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Develop a grazing strategy

In recognition of their excellent forage production and management skills, Jerry and Barb Braun of New Effington, S.D., received the Edmunds and McPherson County Natural Resources Conservation Service 2011 Excellence in Range Management Award.

“One of the best things I did was set up a rotational grazing system,” Jerry says. “We have about 23 different paddocks ranging in size from 20 to 160 acres, depending on paddock location and available water. Each season we graze each paddock three times. That allows grass to rest and regrow, improving forage quality.”

Timing the first grazing period so grazing doesn’t begin until grasses are 4 inches high is one of Jerry’s forage quality strategies. “If the grass is less than 4 inches, grazing takes away from the forage leaf and stifles plant growth. That, in turn, affects root development,” he says. “I use a formula every year to determine how much grass I expect to produce to help calculate how many days cattle graze each paddock.”

Key Points

• Rotational grazing is key to conservation and profit on South Dakota ranch.

• They graze paddocks three times each season.

• They don’t open paddocks until grass is at least 4 inches tall.

Jerry maintains between four and five cattle herds grouped according to age. Replacements and yearlings are sorted into a group. Most second-calf cows form a second group. Cows between the ages of 3 and 4 make up an additional herd. Cows between 6 and 11 are in the fourth herd.

“Keeping younger animals together eliminates dominance issues you see with older cows,” Jerry says. “It’s easier for animals to obtain a uniform amount of feed since older cows can’t push younger ones away. Depending on pasture conditions, I keep the groups separated that way throughout the year.”

When he began establishing his grazing system, Jerry used hot wire to form paddocks. He has since set up a cross-fencing system that’s been more satisfactory.

“When it was wet, it was difficult to work with electric fence around creek areas,” Jerry says. “I took advantage of Natural Resources Conservation Service programs to help purchase fencing materials.

The biggest challenge with paddocks is having available water. I have a rural water system available on most of my paddocks. Make sure water sources are adequate for dry periods. Clean water is so important. I’ve seen cows walk away from standing water in a dugout to drink clean water from a tank.”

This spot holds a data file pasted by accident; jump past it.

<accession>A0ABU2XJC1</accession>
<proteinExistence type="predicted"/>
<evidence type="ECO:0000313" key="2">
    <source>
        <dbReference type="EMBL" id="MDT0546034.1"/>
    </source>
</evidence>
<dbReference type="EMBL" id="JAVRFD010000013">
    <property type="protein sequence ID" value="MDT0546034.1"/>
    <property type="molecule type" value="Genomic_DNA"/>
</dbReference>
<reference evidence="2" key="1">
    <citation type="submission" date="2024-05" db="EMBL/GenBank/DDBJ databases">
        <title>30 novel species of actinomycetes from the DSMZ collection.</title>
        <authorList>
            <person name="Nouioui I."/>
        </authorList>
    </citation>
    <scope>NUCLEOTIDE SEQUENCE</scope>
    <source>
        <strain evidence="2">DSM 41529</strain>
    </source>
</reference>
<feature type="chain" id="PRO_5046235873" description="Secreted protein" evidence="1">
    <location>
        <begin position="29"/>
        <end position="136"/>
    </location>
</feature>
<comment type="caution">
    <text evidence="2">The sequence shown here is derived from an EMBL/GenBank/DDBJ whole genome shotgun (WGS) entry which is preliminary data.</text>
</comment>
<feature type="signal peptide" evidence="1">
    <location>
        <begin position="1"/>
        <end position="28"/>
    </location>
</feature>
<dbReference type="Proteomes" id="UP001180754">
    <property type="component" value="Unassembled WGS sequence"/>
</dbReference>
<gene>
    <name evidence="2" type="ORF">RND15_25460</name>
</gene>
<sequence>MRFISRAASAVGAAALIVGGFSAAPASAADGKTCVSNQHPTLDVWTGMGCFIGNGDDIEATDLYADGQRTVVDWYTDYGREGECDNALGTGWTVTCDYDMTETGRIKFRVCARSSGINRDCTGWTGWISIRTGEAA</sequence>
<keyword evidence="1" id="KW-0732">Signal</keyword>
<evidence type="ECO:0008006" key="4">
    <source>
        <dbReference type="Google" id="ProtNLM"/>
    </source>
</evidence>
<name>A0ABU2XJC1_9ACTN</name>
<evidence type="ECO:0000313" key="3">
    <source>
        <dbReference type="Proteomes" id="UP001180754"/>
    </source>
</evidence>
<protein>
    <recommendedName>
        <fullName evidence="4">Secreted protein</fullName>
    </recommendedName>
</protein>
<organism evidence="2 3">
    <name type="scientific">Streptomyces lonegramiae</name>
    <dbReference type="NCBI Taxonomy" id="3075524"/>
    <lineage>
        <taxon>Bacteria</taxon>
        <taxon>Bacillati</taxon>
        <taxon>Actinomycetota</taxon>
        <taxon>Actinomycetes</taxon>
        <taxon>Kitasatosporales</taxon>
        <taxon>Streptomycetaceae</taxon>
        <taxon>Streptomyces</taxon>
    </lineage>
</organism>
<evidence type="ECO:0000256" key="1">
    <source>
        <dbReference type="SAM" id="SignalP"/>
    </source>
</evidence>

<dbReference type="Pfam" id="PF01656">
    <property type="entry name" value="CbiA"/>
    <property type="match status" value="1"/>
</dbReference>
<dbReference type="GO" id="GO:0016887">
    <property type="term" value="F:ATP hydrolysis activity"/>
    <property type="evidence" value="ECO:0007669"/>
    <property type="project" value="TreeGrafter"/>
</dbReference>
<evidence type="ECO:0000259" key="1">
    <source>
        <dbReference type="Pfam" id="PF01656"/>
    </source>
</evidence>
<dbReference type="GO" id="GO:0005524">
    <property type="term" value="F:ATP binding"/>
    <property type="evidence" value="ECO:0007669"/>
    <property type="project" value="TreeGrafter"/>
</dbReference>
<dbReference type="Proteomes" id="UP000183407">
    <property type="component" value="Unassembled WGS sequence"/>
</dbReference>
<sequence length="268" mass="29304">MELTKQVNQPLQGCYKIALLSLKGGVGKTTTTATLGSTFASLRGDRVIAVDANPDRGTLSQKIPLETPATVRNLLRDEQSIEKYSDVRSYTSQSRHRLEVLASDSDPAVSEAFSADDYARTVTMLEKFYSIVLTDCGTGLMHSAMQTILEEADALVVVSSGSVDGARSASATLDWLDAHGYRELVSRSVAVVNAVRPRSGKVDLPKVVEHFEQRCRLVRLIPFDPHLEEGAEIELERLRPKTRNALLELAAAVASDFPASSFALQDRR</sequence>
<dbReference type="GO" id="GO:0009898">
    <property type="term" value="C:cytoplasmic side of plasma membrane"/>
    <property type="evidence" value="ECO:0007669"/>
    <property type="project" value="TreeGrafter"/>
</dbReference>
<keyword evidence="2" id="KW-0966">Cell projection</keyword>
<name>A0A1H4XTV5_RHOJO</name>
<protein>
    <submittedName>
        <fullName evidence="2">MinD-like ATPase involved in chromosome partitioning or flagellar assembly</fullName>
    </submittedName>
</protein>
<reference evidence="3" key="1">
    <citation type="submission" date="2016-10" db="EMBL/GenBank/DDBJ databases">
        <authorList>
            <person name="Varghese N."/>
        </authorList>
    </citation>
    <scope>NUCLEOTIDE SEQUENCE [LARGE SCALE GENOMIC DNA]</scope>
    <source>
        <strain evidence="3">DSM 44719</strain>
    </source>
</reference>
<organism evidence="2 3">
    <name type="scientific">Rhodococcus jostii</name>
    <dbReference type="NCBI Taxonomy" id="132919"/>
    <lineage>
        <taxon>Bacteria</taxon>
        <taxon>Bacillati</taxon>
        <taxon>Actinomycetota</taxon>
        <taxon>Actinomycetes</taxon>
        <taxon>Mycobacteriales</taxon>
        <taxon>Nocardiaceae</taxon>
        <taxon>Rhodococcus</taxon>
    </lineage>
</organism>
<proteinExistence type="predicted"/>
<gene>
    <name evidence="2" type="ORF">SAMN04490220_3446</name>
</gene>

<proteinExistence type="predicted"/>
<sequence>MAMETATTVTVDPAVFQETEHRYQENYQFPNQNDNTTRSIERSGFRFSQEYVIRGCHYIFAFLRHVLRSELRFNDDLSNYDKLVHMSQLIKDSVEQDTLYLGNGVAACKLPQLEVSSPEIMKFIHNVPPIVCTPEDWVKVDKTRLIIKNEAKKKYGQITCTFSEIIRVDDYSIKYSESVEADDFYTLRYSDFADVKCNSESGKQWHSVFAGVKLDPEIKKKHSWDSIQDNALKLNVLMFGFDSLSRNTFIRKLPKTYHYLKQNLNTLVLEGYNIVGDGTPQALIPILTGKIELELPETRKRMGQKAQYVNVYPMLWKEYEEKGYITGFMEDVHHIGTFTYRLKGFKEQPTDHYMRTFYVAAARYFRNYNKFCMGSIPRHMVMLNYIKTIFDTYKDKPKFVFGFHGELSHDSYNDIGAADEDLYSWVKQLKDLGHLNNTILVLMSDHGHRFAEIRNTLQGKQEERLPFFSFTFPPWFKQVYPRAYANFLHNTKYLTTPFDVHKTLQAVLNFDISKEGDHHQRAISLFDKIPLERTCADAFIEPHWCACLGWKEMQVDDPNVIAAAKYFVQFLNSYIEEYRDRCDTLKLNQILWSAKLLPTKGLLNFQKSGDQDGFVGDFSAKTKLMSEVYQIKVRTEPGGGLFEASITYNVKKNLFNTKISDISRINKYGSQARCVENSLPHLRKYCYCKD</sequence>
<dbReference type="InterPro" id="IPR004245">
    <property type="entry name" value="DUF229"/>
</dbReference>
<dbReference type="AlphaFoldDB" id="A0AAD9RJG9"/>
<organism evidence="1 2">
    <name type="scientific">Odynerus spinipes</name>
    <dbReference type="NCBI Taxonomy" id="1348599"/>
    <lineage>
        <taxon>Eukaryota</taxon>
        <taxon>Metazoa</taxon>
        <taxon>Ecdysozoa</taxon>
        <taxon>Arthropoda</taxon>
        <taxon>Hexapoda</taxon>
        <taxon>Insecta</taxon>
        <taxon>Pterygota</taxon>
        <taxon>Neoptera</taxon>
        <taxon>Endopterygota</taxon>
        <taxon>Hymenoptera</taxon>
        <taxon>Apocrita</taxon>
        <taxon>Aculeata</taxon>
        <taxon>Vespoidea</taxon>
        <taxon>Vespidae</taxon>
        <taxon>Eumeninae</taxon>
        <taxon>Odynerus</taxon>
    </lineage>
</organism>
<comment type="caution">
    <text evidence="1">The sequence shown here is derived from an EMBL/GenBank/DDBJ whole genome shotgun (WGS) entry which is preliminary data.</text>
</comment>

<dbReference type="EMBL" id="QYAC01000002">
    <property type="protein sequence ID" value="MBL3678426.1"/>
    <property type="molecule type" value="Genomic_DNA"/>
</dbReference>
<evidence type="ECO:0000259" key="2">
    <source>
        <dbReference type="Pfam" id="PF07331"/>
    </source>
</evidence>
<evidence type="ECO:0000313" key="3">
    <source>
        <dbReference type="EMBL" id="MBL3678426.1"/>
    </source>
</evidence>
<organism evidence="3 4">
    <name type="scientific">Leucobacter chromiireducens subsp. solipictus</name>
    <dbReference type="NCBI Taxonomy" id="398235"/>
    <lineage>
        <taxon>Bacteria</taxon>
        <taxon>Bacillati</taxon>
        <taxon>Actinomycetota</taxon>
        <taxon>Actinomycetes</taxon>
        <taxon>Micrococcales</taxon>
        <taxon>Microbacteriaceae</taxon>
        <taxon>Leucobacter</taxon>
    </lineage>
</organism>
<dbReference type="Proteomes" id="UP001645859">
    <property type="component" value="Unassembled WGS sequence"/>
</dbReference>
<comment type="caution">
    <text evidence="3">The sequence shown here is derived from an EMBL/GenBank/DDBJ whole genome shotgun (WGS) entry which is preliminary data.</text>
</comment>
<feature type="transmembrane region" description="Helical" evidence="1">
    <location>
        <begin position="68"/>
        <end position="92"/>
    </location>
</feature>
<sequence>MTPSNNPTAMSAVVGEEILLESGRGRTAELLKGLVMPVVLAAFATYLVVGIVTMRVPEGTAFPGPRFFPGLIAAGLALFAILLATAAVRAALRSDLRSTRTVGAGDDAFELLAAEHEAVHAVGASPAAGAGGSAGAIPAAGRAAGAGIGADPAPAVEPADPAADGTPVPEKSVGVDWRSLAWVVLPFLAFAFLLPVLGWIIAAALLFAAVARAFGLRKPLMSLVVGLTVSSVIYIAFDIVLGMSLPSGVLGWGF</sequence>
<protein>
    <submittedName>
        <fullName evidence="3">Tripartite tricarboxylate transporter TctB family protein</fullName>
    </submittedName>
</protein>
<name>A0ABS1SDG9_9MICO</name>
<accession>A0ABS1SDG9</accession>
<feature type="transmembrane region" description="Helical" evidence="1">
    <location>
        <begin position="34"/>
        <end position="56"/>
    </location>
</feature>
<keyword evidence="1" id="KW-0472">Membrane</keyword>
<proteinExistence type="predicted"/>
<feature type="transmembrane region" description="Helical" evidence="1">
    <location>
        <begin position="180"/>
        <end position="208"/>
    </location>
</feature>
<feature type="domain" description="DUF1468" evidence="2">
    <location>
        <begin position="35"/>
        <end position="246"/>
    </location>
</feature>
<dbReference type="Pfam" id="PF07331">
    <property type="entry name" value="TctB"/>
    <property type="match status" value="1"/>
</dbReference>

Depending on forage quality and moisture availability, Jerry keeps cattle on each paddock between 55 and 58 days. If it’s dry, he might graze a paddock a couple of extra days to stretch out his forage supply.

“I’ve found you can overgraze a paddock a couple of times during the season much more successfully than if you overgraze an area all year,” Jerry says. “If it’s really dry, I use hay and a protein supplement in addition to grazing.”

Recordkeeping is also an essential part of Jerry’s plan. A 3-foot-square patch in each paddock allows him to monitor how much grass that paddock produced and closely estimate how much was removed through grazing.

“I can analyze the effects my grazing plan had on the paddock and see which grasses are helping me reach my grazing goals,” he says. “Over a period of time, I can see which grasses thrive under my grazing plan.”

For anyone considering rotational grazing, Jerry recommends starting slowly, beginning with an assessment of available forage.

“Determine how much forage you have available and use resources such as NRCS to decide how many cattle your forage can support,” Jerry says. “It takes time to attend events like range management schools, but what you learn more than makes up for it. Keep learning and develop the plan most suited to your operation.

“As you develop your strategy, keep in mind that the land you’re using will be used by someone else when you’re done with it,” Jerry adds. “Leave it in better condition than you found it. If I accomplish that, I’ve achieved my main goal.”

Sorensen writes from Yankton, S.D.


Honored: Jerry and Barb Braun have earned recognition for their conservation and range management achievements.

This article published in the October, 2012 edition of DAKOTA FARMER.

All rights reserved. Copyright Farm Progress Cos. 2012.